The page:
At around 6 pm, my attention was torn asunder, rendered into multiple strands that began to weave into a new skin, one that I hang to this day. The staircase was rendered dark as requested, illuminated only by a projection of a 1990 film by American director E. Elias Merhige called Begotten. I’d not seen or heard of the film prior. Impossibly high contrast, destroyed film stock. A wretched figure of a man wanders a landscape, only to be impaled, wrapped in what appear to be intestines, vomiting blood, burnt alive, rape, beatings, some more blood and vomiting.
Meanwhile, Ruhail Kaizer pummels the floor tom, moaning and yelling in tongues, while a loop plays of mid pitched voices yammering on in another language. He screams, there is viscera and death on the wall, each hit of the floor tom on some internal clock signalling the approaching of a new place I’m finding welcomingly inhospitable.
I am disgusted and completely engrossed, but more than anything else, amazed by the anticipated clarity of his performance. Or at least, that’s what I’d like to think. I’ve never asked him. I’d rather not know if he planned it, or if it was improvised. I’m allowed to cling to my own romantic identification of visionaries.
When I interviewed Ruhail at length about his music earlier this year, he spoke at length about witnessing Muharram in Shia-dominated Kargil and the impossibly large sound of thousands of men beating their chest in unison. Of the occultist tropes of the Vajrayana and of sacrifice. Of his own Muslim upbringing and the community he felt drawn to within the Buddhist majority in his hometown of Leh regardless of family concerns.
Of his father’s books, of how the transient nature his mother’s teaching job formed the deep respect and appreciation he possesses for the culture of his homeland. Of how his summers spent as a tour guide for his father’s tour company cemented the mind bending landscape of his cherished Ladakh forever in his identity.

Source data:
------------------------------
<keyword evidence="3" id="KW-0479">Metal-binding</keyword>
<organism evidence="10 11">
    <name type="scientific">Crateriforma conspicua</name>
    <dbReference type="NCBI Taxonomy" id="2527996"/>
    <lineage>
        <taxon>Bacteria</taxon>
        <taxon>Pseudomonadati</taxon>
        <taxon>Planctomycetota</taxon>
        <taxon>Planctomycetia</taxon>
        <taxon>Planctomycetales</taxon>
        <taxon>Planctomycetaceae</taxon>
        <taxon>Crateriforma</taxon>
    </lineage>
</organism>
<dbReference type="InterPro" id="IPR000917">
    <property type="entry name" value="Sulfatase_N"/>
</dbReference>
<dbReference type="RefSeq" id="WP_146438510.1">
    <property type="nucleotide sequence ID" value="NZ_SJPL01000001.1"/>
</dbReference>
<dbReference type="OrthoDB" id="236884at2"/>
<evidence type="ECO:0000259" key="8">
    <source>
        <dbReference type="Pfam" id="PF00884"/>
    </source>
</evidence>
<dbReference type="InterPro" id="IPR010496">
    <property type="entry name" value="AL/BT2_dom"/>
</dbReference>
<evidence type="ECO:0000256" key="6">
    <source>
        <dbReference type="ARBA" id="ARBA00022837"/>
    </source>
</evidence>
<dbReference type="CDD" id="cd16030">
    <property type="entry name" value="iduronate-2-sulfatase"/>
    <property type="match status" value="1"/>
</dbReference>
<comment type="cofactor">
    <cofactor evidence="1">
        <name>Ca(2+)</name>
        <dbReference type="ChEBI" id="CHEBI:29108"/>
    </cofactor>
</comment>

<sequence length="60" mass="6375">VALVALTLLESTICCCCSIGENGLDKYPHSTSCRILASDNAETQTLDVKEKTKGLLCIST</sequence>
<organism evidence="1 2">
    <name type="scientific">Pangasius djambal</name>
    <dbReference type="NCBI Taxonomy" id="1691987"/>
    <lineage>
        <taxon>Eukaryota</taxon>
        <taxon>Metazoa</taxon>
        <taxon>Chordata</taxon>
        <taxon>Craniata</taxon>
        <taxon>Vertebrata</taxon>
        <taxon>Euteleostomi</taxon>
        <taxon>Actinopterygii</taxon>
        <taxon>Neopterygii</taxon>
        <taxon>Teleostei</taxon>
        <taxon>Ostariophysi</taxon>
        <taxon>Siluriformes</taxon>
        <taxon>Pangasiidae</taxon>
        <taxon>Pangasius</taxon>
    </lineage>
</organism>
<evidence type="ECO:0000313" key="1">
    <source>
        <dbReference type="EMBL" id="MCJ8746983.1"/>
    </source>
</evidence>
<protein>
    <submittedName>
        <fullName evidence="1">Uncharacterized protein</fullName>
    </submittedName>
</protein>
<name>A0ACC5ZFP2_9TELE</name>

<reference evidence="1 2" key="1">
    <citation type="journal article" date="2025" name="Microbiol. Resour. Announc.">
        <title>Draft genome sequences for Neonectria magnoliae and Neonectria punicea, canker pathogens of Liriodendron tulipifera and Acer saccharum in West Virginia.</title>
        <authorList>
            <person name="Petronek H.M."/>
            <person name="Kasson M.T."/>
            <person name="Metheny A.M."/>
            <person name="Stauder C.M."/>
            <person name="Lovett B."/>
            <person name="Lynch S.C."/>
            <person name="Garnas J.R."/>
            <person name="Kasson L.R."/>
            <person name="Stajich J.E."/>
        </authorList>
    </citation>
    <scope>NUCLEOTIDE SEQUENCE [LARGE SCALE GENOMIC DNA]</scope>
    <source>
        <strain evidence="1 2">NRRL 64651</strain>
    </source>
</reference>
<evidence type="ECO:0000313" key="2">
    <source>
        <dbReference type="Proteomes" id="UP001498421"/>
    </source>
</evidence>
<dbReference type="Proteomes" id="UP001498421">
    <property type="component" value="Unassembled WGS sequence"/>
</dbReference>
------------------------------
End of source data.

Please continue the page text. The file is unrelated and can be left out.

Of how his work is an urgent celebration of all that he knows will not last.
His music is not a mere homage to a form, or a genre. It is a language he is developing to describe a yearning for a land under siege.
A Bathory song called ‘Satan My Master’ is canon for him. It framed a moment where he knew instinctively that there was something magic in that music and how it was now his. It would never leave him.
I’d been listening to Bathory for some time, but over the course of last week, the reference changed, forever. Their first four albums alone served to score my wretched body trying to eject the unwelcome influence of a sole mosquito that took advantage of my resources on a train between Chandigarh and Dehradun late one night.
Choosing that music to accompany the gestation and ultimate defeat of my delirium and the exit of its incapacity was an exercise. The score was apt, and made the experience almost enjoyable; it almost become theatrical. The sonic celebration of flesh against mortality in the face of suffering became a score that could render memories and homelands perennial, regardless of the attempts of others to corrupt them – dengue carrying, fascist pandering, or otherwise.
It allowed me the means to be at peace with violence. It became mine.
You can catch a performance by SISTER on September 22 in Mumbai. Get the details here.
Rana Ghose is a curator, economist, writer, and filmmaker. He steers REProduce, an event management collective that works with over 300 artists in India and beyond.
Artwork by: Adnan Zayed